Particularly during this season of Great Lent with all its fasting and services and so forth, Orthodox Christians who live in a multi-religious society may be tempted to think or say something like what you see in this image here: “Orthodoxy: Christianity. Only Tougher.” On its face, there is of course a lot of truth […]
Today is the beginning of Great Lent for most Orthodox Christians (a handful of Western Rite Orthodox Christians will begin with their Ash Wednesday the day after tomorrow), and I’ve decided to try my hand at doing 40 days of blogging—posting at least once a day from today through the Friday before Lazarus Saturday. This […]
As you probably can tell, I’ve mainly been focusing my weblogging energy into the new Orthodoxy and Heterodoxy weblog. Forgive my neglect here. I’m still working out the balance of the kinds of work I plan to do there and here. In any event, in case you don’t happen to be a reader over there […]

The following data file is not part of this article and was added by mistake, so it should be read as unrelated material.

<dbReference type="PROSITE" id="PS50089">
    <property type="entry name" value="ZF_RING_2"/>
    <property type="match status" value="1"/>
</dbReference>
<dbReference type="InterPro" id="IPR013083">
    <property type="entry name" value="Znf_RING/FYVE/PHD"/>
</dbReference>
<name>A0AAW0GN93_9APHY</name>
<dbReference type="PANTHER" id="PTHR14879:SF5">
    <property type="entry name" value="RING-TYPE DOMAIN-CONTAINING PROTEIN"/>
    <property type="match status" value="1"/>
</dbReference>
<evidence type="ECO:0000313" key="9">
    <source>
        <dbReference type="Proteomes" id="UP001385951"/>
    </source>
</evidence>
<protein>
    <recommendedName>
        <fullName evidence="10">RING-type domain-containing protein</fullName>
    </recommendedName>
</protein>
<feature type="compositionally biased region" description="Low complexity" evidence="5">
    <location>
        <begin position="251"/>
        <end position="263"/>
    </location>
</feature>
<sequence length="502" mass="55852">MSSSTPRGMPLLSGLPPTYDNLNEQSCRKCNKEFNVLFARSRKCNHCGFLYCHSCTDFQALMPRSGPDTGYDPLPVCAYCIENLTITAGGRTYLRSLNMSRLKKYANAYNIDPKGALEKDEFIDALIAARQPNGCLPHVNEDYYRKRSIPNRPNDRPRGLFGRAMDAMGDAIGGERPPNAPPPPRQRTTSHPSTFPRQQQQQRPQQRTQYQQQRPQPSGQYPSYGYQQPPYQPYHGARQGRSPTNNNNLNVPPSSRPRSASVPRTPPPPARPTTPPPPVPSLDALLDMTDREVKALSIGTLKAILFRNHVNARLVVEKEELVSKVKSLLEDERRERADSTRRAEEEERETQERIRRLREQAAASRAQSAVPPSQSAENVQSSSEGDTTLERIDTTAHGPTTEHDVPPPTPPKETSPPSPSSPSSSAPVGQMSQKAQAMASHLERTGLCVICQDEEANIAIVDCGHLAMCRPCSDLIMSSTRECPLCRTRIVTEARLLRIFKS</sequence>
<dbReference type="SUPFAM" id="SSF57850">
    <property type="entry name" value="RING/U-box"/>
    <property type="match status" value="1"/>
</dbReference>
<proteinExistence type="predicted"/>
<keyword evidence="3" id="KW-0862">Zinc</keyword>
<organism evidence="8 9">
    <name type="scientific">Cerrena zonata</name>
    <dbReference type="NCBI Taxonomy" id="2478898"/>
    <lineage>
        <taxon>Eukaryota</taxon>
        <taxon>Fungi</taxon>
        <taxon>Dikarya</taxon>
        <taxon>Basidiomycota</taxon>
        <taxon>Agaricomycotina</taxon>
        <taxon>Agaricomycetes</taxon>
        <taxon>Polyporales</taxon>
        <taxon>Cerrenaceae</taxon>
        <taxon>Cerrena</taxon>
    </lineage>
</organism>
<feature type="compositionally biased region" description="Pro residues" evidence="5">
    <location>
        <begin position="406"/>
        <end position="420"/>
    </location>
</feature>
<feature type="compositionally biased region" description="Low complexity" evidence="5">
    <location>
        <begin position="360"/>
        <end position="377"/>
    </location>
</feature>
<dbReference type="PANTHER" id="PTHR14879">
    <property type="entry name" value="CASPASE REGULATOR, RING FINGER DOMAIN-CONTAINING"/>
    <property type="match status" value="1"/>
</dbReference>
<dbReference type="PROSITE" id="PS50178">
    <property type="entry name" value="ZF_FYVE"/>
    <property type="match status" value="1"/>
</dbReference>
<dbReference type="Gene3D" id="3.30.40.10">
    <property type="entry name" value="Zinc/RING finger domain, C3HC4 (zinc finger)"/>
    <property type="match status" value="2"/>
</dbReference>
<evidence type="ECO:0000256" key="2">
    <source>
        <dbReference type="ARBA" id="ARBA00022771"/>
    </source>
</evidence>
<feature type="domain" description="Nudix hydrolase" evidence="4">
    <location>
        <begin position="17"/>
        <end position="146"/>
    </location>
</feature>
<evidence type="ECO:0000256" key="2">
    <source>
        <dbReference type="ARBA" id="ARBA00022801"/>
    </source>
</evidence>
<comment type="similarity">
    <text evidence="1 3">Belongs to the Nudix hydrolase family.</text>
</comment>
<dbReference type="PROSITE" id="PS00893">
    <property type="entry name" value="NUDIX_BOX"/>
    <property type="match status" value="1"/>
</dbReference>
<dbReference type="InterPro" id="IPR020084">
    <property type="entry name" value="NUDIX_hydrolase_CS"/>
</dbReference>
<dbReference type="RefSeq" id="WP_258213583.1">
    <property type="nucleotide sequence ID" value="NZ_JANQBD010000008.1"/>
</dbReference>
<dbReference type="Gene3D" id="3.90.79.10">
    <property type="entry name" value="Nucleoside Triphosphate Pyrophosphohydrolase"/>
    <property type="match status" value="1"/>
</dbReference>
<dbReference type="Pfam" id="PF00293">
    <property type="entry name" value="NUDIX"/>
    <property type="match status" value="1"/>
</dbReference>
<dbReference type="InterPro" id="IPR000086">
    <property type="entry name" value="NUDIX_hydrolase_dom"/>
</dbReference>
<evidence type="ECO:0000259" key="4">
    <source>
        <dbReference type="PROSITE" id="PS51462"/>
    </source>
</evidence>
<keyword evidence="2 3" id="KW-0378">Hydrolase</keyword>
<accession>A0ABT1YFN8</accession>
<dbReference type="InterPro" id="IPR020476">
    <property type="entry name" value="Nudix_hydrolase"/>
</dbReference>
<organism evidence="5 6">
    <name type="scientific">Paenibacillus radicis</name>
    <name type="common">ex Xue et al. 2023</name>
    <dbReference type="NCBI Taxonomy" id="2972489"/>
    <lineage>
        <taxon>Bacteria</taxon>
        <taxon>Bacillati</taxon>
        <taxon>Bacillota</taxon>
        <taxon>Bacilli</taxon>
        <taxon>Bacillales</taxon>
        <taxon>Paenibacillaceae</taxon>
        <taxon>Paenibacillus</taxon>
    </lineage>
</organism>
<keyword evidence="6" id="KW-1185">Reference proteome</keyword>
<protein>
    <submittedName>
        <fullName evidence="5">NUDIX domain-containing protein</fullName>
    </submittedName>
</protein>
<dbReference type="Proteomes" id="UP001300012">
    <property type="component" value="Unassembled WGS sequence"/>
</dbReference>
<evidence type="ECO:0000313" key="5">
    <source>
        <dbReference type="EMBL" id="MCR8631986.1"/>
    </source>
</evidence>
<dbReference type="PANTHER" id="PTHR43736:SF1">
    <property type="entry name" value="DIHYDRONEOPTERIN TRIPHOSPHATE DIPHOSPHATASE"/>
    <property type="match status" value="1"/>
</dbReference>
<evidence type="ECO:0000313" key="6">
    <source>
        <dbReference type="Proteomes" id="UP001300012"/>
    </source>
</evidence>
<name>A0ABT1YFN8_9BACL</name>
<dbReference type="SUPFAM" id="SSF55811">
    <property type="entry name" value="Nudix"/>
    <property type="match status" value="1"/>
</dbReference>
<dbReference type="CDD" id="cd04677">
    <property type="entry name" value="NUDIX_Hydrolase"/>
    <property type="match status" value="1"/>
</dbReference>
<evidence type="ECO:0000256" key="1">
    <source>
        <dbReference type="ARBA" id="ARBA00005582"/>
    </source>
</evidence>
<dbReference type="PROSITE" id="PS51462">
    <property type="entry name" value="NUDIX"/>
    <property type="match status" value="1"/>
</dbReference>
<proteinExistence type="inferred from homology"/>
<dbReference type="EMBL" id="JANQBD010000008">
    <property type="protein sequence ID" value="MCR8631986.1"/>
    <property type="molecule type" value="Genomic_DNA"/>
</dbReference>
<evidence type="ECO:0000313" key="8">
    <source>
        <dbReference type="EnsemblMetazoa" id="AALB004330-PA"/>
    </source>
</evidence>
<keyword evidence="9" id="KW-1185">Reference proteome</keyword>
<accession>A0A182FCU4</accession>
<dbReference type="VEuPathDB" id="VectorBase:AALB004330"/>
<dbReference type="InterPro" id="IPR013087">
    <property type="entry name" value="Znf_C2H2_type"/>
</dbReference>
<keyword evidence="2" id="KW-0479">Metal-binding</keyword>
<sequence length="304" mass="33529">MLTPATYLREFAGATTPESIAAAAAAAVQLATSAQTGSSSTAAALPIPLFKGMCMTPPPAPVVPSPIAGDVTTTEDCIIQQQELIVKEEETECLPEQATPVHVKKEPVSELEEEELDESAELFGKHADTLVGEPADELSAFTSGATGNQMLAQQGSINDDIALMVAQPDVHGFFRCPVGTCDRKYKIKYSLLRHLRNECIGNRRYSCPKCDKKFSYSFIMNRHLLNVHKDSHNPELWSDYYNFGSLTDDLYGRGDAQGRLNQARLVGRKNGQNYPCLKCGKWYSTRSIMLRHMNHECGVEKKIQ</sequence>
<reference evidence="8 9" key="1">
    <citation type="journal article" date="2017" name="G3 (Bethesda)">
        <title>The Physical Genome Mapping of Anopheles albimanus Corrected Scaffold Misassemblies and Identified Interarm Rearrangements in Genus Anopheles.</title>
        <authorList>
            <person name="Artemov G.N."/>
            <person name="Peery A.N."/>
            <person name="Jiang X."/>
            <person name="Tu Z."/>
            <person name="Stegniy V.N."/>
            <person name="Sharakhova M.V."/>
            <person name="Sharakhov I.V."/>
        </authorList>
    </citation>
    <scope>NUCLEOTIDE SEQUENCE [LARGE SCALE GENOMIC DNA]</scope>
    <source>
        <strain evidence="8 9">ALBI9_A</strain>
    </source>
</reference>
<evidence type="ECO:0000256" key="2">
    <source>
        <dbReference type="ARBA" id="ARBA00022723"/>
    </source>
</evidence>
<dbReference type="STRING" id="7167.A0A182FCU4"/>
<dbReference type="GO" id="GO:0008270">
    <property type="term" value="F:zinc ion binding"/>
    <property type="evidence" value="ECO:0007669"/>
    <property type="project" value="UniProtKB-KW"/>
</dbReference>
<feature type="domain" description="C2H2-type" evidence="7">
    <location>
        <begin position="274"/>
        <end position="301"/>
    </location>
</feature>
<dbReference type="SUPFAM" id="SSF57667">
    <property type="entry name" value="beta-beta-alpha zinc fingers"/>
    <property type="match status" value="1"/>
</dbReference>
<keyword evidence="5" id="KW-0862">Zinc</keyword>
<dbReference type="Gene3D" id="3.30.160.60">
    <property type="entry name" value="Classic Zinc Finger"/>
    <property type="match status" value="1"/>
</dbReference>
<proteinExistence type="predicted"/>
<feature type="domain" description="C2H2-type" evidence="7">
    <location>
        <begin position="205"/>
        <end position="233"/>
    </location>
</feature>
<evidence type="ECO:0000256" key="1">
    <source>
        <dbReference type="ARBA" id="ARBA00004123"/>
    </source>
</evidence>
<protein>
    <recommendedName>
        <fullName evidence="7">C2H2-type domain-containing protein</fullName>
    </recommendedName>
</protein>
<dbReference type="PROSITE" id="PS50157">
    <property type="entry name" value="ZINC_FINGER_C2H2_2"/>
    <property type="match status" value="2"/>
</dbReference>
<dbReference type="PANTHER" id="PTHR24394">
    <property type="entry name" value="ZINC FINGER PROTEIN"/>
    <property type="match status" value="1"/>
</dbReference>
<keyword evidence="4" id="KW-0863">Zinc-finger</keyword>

One of the criticisms of Orthodoxy’s understanding of its own history (not to mention, Roman Catholicism’s) is that there really is no unbroken Christian tradition of anything at all, that Church history is really just about multiple movements, doctrines and practices that cannot coherently be traced back to the Apostles. This is essentially one version […]
I’ve got a new post up at Orthodoxy and Heterodoxy that continues our series on ecclesiology. This one is entitled Who’s not a Christian? It examines the question of how different Christian communions see each other’s legitimacy.
The first of our ecclesiology posts is now up at the new Orthodoxy and Heterodoxy weblog. I wrote this one, and it’s essentially a sort of meditation on what it means to believe in the teachings of your own church and how that cannot help but affect one’s relations with other communions.